The Tiger Team was dispatched as part of the city administration’s response to a complaint filed by two Animal Welfare managers who in late March contended the city was jeopardizing public safety by adopting out dangerous dogs….

 

 

 

http://www.abqjournal.com/603822/news/tougher-policy-for-dangerous-dog-adoptions.html

http://tinyurl.com/p3rfdwb

By Colleen Heild / Journal Investigative Reporter

PUBLISHED: Thursday, June 25, 2015 at 12:05 am

Copyright © 2015 Albuquerque Journal

A newly released report concludes the city’s Animal Welfare Department adopted out dogs to the public that would have met the legal definition of “dangerous” had they been privately owned, and did so without providing adequate written notice to the new owners.

 

The “Tiger Team” investigation by three city officials from outside the department also found top administrators at times overrode decisions by professional staff who had concluded certain dogs should be euthanized for behavior problems, and that volunteers had too much power in countermanding staff decisions on euthanasia.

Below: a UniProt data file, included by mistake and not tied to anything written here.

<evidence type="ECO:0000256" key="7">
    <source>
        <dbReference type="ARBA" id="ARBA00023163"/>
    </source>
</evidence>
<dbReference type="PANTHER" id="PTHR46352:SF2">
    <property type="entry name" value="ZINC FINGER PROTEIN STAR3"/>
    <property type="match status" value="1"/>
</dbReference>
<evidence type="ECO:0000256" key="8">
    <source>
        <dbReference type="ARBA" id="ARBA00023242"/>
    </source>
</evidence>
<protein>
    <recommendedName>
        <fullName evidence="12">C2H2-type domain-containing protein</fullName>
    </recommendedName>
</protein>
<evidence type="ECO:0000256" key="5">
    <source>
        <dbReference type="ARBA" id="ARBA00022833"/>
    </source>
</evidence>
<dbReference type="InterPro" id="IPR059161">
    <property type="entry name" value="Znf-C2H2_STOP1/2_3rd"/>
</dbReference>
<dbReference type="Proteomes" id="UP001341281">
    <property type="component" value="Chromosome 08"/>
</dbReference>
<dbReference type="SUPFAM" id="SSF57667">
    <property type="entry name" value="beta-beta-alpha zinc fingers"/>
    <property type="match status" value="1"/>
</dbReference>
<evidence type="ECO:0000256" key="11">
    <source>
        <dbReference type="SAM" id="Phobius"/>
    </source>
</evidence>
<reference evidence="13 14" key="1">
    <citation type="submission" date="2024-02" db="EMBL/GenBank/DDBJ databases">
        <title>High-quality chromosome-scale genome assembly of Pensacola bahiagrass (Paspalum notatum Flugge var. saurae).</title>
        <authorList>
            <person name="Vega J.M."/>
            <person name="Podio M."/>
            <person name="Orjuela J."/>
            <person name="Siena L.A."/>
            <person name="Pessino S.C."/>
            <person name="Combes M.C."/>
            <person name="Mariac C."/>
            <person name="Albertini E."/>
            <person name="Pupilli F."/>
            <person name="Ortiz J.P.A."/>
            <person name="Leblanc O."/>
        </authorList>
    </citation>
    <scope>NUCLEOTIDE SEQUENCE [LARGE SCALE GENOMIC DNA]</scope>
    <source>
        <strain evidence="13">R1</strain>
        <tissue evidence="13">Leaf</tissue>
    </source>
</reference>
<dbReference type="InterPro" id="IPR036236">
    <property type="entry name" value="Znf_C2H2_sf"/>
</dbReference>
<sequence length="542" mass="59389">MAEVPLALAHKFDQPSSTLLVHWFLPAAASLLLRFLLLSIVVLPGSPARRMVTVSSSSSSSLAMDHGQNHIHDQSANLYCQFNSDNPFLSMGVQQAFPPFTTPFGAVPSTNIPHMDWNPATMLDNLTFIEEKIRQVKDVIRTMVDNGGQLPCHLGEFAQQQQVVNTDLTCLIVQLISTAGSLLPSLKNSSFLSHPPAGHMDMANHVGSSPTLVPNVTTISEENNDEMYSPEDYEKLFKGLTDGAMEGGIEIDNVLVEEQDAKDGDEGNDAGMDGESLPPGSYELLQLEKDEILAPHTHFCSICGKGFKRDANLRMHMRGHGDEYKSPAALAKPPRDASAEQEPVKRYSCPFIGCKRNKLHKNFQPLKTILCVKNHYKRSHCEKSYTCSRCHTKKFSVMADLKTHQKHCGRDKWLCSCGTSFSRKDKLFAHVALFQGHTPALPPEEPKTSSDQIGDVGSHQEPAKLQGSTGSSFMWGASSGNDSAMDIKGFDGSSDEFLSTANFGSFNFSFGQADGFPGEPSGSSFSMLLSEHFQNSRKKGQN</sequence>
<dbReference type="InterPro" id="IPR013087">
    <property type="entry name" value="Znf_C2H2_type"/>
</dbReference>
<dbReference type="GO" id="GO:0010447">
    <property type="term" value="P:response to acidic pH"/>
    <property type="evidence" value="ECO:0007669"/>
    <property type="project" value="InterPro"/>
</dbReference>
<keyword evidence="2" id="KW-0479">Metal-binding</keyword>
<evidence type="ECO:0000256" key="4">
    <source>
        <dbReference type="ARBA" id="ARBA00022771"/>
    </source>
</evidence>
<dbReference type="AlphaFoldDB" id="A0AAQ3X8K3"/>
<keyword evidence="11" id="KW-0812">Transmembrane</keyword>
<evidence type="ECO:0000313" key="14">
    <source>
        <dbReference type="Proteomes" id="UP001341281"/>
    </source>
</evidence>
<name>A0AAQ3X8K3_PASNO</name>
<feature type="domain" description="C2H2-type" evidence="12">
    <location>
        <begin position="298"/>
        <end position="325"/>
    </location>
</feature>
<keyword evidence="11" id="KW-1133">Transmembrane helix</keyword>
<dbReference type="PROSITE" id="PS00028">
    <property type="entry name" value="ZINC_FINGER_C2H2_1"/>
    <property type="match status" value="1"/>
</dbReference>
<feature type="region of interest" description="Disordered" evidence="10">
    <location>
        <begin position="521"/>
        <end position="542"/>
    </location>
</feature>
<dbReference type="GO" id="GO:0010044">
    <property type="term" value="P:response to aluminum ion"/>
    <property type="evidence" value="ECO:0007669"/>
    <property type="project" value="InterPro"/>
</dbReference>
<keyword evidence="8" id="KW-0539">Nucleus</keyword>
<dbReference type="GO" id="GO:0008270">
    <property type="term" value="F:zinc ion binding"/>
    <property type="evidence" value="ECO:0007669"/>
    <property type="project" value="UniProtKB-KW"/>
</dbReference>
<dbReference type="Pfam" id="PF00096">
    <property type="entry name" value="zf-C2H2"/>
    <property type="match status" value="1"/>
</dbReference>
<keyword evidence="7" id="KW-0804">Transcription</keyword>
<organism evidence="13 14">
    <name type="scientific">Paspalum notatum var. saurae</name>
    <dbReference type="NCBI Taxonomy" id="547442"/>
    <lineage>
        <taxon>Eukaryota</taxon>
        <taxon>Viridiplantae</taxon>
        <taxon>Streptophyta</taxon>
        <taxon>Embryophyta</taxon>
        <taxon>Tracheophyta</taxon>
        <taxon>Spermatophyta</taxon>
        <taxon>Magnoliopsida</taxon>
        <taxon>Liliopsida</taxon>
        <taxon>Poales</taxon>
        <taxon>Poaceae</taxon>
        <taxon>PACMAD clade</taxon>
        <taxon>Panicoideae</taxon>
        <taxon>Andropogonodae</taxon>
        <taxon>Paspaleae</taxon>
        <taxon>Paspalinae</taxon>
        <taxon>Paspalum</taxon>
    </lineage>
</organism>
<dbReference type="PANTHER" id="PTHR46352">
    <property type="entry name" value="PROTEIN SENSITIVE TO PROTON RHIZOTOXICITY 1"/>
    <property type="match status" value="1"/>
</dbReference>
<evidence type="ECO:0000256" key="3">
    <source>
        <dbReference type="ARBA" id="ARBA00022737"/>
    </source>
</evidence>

The team also advised raising the minimum $100,000 liability insurance required of owners of dogs in the community that are designated as dangerous.

Meanwhile, about half of the nearly 100 people who last year adopted shelter dogs that failed standardized behavior tests have reported back to the city, saying they had no problems with their new pets. The rest haven’t responded.

The Tiger Team was dispatched as part of the city administration’s response to a complaint filed by two Animal Welfare managers who in late March contended the city was jeopardizing public safety by adopting out dangerous dogs….

 

award honors cat that stopped dog attack on 6 year old

June 24, 2015

Award honors cat that stopped dog attack on 6-year-old For the first time, the Society for the Prevention of Cruelty to Animals-Los Angeles awarded its Hero Dog award to a cat. Tara, an adopted cat, body-slammed and then chased away a chow mix that was attacking 6-year-old Jeremy Triantafilo. The incident was caught by security cameras, and the footage went viral. The dog was later euthanized. KOMO-TV/KOMO-AM (Seattle)/The Associated Press

June 24, 2015

Canine cases of tularemia prompt warning in N.M.